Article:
church, complete with a turnip-shaped steeple and a Russian signboard
outside. The next theater on the list was a large and gaudy caterer’s
hall, used for weddings, parties, lodge meetings, and dances, according
to its poster. The next two on the list had also totally disappeared,
giving way to a garage and an apartment house.

“This is hardly encouraging,” Amy said. “I somehow feel already that
we’re on a wild-goose chase.”

“Amy, this is no time to get discouraged!” Peggy said. “Why, we’ve only
gone to five places, and we’ve got nearly forty more on the list! And,
after all, it’s not as if we were looking for a dozen theaters. All we
want is one, so I don’t care if all but one prove to be shut or
converted. And we have to see them all, just in case it’s the last one
that turns out to be for us!”

“That makes sense,” Amy agreed, “and I certainly don’t want to quit.
It’s just that I wish we had hit it right the first time!”

“You’re a lazy girl,” Peggy reproached her. “Do you know the way I feel
about it? Even if we had found a good theater on our first call, I’d
still want to see everything else on the list, just to make sure that we
had the best one!”

After some more walking, in which they found two more missing theaters
and one that had been converted to a funeral parlor, they decided to
stop for lunch in a delicatessen where sausages of every shape and size
hung like decorations from the ceiling. They sat at a small table near
open barrels of pickles, pickled tomatoes, and sauerkraut and stuffed
themselves with corned-beef sandwiches on fresh, fragrant rye bread
dotted with caraway seeds, homemade potato salad, cole slaw, and
pickles. Afterward, they felt much better, and more heartened for the
rest of the day’s search.

As they worked their way downtown, the neighborhood began to change once
more, and the girls were unable to guess what might be the nationality
of the dark, strong-faced people they now saw about them. The signs on
the windows didn’t help either, being in a language they could not

It might have remained a mystery, had they not been stopped by a
policeman who said, “What are a couple of nice-looking girls like you
doing in the Gypsy section? This is no place to sight-see, you know. I’d
advise you to take a guided tour.”

“We’re not sight-seeing,” Peggy said. “We’re looking for an
address—actually for an old theater. Maybe you can help us. We want to
find the Burke Theater, if it still exists.”

The policeman was puzzled until Peggy showed him the address, and then
he smiled broadly. “Well, you might just as well forget it,” he said.
“It might have been a theater once, but not any longer. The Settlement
House has it now, and it’s the local boys’ club, complete with a
gymnasium equipped for every sport. It’s done a lot of good in this
neighborhood, I can tell you.”

Peggy and Amy thanked him, and then asked him about the Gypsies. They
hadn’t realized there were any in the city—or at least not enough to
make up a whole district.

“It’s not a large district,” he said. “No more than a thousand or so, at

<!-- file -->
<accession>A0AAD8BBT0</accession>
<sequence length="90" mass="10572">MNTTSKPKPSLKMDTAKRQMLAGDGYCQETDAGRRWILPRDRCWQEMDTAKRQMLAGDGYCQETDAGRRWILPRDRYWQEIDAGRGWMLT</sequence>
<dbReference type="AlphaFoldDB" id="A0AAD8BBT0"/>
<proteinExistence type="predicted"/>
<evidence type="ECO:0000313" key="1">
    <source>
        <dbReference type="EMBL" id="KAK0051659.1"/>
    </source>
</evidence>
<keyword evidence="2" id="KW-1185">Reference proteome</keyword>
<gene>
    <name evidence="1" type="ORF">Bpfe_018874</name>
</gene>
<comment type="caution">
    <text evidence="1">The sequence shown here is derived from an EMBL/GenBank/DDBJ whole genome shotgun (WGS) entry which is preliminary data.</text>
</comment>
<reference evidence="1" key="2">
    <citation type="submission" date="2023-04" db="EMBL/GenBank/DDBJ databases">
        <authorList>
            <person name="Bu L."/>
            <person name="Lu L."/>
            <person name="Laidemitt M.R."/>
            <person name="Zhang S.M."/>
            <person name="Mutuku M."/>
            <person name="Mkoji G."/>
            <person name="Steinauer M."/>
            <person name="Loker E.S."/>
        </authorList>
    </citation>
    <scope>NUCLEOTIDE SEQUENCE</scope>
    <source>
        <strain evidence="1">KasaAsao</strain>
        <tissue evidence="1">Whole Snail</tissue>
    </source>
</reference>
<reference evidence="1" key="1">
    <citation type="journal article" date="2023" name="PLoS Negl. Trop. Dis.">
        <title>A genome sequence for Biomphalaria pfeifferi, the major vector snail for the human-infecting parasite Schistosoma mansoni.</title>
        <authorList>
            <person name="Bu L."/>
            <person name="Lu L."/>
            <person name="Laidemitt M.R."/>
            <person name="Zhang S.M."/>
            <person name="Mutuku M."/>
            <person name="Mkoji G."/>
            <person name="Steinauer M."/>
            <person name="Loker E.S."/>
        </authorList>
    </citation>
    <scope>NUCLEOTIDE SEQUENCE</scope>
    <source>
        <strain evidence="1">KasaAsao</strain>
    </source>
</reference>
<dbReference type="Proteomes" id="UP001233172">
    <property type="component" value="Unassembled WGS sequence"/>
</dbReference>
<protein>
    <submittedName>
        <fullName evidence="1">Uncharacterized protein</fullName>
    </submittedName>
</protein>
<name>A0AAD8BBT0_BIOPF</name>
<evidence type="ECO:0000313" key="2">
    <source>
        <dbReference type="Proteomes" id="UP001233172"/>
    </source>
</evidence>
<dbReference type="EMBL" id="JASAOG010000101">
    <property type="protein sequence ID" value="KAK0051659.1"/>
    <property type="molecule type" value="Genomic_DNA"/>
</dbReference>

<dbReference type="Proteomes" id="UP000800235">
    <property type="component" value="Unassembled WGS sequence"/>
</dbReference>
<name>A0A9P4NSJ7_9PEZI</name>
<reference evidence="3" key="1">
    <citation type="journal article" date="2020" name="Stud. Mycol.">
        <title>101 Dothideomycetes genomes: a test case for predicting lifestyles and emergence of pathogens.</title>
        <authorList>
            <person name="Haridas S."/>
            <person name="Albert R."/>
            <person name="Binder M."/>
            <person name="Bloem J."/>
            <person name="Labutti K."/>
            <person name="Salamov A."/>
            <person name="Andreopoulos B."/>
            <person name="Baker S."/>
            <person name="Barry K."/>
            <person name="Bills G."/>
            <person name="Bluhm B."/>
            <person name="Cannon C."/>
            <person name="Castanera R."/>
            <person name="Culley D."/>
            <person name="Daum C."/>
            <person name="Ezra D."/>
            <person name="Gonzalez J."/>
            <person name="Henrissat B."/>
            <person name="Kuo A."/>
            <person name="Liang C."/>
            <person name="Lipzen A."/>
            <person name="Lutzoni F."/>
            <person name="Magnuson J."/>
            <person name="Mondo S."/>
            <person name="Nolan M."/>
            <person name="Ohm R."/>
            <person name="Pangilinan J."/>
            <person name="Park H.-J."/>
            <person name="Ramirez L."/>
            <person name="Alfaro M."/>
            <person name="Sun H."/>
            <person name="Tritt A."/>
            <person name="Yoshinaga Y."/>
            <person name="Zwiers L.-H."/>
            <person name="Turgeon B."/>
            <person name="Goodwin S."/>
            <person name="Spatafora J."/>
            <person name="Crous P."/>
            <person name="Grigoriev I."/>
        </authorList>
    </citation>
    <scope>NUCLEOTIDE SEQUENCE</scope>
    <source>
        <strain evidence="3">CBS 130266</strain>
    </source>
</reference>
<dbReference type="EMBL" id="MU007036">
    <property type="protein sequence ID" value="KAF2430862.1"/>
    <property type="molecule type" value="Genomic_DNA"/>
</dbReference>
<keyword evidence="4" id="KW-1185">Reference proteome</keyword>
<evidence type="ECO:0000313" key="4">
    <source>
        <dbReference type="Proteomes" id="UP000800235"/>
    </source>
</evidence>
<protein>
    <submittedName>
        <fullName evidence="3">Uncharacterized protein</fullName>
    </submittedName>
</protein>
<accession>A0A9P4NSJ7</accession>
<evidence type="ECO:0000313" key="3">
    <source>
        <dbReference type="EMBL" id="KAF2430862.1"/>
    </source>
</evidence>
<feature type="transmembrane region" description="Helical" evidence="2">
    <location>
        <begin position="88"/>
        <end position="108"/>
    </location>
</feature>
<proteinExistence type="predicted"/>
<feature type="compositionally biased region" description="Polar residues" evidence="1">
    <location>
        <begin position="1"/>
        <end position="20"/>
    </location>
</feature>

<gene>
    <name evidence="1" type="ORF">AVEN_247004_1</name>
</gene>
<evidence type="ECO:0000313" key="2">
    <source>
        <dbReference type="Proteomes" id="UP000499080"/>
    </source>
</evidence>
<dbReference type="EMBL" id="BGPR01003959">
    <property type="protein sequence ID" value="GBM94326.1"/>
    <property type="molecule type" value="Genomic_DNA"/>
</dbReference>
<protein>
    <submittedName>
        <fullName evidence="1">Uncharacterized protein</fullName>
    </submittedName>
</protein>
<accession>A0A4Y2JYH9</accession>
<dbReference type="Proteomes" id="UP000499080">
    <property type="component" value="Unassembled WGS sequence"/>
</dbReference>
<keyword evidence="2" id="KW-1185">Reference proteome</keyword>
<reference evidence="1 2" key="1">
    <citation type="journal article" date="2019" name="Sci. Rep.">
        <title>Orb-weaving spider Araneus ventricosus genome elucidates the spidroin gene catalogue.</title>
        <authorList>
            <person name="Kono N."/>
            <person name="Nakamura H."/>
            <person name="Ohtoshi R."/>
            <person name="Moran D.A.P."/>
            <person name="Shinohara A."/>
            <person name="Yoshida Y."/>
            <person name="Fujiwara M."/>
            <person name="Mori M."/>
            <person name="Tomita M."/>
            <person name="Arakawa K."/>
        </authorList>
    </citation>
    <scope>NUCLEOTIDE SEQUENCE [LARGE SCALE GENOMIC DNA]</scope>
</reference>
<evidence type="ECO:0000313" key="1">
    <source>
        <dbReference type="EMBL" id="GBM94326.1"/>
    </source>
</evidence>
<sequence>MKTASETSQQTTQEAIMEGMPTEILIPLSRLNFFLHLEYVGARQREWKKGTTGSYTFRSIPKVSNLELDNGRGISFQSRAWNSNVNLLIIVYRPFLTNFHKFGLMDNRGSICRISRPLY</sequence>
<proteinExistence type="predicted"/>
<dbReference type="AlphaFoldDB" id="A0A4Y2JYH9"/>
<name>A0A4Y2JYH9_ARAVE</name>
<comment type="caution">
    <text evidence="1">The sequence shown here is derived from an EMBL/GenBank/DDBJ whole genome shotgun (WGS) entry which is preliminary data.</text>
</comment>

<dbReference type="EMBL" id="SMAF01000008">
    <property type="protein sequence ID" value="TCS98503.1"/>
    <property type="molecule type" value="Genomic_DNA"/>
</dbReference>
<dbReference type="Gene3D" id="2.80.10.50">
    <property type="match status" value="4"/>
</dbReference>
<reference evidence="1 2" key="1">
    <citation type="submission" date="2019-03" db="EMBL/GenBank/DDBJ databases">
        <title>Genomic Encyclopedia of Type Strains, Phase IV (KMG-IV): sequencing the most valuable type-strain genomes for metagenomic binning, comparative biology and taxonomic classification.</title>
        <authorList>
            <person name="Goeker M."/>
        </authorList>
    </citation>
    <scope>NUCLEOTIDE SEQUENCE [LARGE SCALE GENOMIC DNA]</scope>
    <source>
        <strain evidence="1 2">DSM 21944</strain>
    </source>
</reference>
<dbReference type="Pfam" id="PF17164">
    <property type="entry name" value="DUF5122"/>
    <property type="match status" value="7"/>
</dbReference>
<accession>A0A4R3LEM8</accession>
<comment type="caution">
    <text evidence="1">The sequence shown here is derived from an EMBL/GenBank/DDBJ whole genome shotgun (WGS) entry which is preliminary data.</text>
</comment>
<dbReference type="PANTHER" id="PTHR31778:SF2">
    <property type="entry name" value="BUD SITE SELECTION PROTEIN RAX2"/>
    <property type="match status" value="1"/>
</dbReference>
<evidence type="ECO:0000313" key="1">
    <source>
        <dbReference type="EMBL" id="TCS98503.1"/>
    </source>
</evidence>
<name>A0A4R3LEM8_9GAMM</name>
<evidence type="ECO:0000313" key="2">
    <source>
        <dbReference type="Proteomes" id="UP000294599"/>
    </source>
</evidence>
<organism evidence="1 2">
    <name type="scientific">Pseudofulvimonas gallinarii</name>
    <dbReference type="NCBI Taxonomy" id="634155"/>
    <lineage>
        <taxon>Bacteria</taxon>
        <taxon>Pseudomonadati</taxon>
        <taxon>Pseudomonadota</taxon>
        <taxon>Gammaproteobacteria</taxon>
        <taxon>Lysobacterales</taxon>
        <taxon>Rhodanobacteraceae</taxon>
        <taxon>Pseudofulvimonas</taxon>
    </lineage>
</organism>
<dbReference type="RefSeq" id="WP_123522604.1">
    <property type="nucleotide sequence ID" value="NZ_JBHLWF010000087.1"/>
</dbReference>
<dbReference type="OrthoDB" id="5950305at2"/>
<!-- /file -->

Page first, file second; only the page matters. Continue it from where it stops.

the most. At least that’s what they say, but it’s not easy getting them
to hold still to be counted. They’re good people, once you get to know
them. Only they speak a language nobody can understand, and their ways
are different. If I were you, I wouldn’t hang around here much.”

Thanking him, the girls left, not without casting a few glances back
over their shoulders until they were sure they were clear of the area.

The remaining theaters on their first day’s list were to the west of the
Gypsy district, and these too proved to offer nothing. The district they
now found themselves in was on the outskirts of Chinatown, and was half
Chinese and half mixed-New-York. Of the theaters on the list for this
part of town, one had been at one time a Chinese movie house, and was
now a Rescue Mission. Signboards in rusty black with large white
lettering warned sinners to repent, and offered soup and bread to anyone
who attended the services. From inside, the girls heard some wheezy
voices and an even wheezier organ sounding the plaintive notes of a

Peggy realized with a start that this was the Bowery, the sinister,
pathetic district inhabited by the poorest examples of humanity—those
who had almost resigned from the human race. Looking about her, she saw
tattered men in doorways, sleeping figures huddled under stairs, groups
of tough-looking tramps standing idly on street corners. She was
suddenly aware that she and Amy were the only women in sight.

“Amy,” she said in a shaky voice, “I’m afraid we shouldn’t have come
here! This is the Bowery, and you remember what the guide said about it
when we took that bus trip. He called it the worst district of the

“Oh dear!” Amy whispered, looking nervously about her. “What should we
do now?”

“I think we’d better go,” Peggy said. “Chinatown starts right across the
street, and I remember what the guide said about that, too. He said not
to believe all the old mystery stories; Chinatown is just about the
safest place in the city. The Chinese have practically no criminals
among them, and any tourist is safe there. Let’s go!”

Trying to look as inconspicuous as possible, and doing all they could to